In 2006, over one million students took over two million Advanced Placement examinations.[9] Many high schools in the United States offer AP courses,[10] though the College Board allows any student to take any examination, regardless of participation in its respective course.[11] Therefore, home-schooled students and students from schools that do not offer AP courses have an equal opportunity to take the examination.

As of the 2011 testing season, exams cost $87 each,[12] though the cost may be subsidized by local or state programs. Financial aid is available for students who qualify for it; the exam reduction is $22 per exam from College Board plus an additional $8 rebate per fee-reduced exam from the school. There may be further reductions depending on the state. Out of the $87, $8 goes directly to the school to pay for the administration of the test, which some schools will reduce to lower the cost to the student.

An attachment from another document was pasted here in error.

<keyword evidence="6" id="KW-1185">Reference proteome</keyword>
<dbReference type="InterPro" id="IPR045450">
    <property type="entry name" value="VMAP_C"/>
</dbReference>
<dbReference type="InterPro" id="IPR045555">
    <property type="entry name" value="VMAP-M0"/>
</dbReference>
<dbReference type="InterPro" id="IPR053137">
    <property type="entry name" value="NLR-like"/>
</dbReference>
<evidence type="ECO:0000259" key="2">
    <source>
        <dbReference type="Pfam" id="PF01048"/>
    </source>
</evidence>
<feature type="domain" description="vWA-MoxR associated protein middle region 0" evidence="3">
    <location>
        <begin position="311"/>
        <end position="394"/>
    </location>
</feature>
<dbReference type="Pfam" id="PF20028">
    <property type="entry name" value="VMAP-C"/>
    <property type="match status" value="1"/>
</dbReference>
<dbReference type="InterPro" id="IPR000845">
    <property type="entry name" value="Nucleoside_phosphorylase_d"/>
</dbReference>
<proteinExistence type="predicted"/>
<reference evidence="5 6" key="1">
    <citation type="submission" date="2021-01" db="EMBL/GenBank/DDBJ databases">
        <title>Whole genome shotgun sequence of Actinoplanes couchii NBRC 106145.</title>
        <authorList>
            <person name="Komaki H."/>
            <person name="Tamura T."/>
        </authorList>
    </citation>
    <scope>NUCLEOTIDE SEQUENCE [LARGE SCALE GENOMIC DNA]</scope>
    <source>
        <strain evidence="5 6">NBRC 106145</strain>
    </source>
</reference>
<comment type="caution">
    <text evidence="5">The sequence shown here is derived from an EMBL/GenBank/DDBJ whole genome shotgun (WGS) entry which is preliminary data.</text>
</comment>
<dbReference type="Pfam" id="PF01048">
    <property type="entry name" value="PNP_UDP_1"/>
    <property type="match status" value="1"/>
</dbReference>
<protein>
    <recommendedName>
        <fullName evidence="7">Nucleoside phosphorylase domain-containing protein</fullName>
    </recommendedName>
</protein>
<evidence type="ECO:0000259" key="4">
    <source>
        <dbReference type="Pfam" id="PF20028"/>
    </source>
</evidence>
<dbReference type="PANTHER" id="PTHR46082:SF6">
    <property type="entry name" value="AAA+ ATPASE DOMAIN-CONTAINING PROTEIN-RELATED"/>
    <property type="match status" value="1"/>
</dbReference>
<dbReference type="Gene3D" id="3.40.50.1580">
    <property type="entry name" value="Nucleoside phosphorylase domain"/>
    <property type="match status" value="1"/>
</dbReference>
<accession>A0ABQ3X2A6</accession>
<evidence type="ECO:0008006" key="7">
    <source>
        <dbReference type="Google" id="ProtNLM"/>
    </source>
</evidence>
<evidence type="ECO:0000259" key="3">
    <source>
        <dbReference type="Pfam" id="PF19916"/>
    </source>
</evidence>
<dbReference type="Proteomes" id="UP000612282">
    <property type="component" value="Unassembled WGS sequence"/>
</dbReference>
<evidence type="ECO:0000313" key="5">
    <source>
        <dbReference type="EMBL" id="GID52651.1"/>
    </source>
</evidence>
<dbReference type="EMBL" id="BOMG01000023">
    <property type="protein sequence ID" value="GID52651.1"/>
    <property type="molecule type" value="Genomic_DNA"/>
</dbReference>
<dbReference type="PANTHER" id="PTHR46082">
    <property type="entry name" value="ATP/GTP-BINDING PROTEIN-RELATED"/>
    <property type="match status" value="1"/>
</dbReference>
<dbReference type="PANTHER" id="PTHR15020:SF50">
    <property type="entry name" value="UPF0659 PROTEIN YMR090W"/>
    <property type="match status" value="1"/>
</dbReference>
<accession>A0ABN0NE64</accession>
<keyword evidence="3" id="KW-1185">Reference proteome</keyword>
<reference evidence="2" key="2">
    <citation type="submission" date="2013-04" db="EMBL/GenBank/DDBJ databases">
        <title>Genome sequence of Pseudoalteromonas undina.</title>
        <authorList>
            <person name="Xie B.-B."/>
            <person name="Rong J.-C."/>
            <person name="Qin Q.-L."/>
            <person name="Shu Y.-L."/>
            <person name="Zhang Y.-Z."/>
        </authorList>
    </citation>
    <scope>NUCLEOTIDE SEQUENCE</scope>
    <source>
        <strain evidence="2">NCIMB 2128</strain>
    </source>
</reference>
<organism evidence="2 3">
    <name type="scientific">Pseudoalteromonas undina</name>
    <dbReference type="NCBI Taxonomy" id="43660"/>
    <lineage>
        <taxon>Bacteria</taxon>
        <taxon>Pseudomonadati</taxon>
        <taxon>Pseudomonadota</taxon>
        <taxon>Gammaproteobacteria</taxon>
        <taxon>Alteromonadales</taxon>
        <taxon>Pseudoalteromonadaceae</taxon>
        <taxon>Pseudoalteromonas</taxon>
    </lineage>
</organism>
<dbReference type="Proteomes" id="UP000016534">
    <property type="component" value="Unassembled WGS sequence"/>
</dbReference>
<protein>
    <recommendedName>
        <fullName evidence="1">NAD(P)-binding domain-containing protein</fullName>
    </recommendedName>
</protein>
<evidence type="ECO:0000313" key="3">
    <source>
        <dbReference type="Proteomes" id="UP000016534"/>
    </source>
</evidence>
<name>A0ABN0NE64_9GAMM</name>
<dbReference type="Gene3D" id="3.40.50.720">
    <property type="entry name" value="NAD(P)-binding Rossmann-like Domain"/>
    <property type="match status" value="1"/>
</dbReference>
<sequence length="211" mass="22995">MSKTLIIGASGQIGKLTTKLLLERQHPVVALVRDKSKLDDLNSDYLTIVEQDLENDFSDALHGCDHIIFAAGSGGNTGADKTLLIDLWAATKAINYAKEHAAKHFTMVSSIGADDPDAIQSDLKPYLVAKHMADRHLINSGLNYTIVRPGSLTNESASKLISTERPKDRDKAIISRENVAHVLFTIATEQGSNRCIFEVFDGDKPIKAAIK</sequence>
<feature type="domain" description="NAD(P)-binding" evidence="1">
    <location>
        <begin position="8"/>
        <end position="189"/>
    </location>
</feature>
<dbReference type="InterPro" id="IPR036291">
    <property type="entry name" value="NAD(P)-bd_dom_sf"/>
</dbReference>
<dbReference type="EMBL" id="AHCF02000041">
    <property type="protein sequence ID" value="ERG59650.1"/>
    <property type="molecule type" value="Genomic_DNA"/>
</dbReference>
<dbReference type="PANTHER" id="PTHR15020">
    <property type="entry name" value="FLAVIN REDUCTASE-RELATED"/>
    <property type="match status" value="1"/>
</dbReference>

On April 3, 2008, the College Board announced that four AP courses – French Literature, Latin Literature, Computer Science AB, and Italian Language and Culture – will be discontinued after the 2008–2009 school year due to lack of funding.[13][14]

ScoringEdit

AP tests are scored on a 1 to 5 scale as follows:[15]

  • 5 - Extremely well qualified
  • 4 - Well qualified
  • 3 - Qualified
  • 2 - Possibly qualified
  • 1 - No recommendation

Grading the AP exam is a long and complicated process. The multiple choice component of the exam is scored by computer, while the free response and essay portions are scored by trained Readers at the AP Reading each June. The scores on various components are weighted and combined into a raw Composite Score. The Chief Reader for each exam then decides on the grade cutoffs for that year's exam, which determine how the Composite Scores are converted into the final grades. During the process a number of reviews and statistical analyses are performed to ensure that the grading is reliable. The overall goal is for the grades to reflect an absolute scale of performance which can be compared from year to year.[16]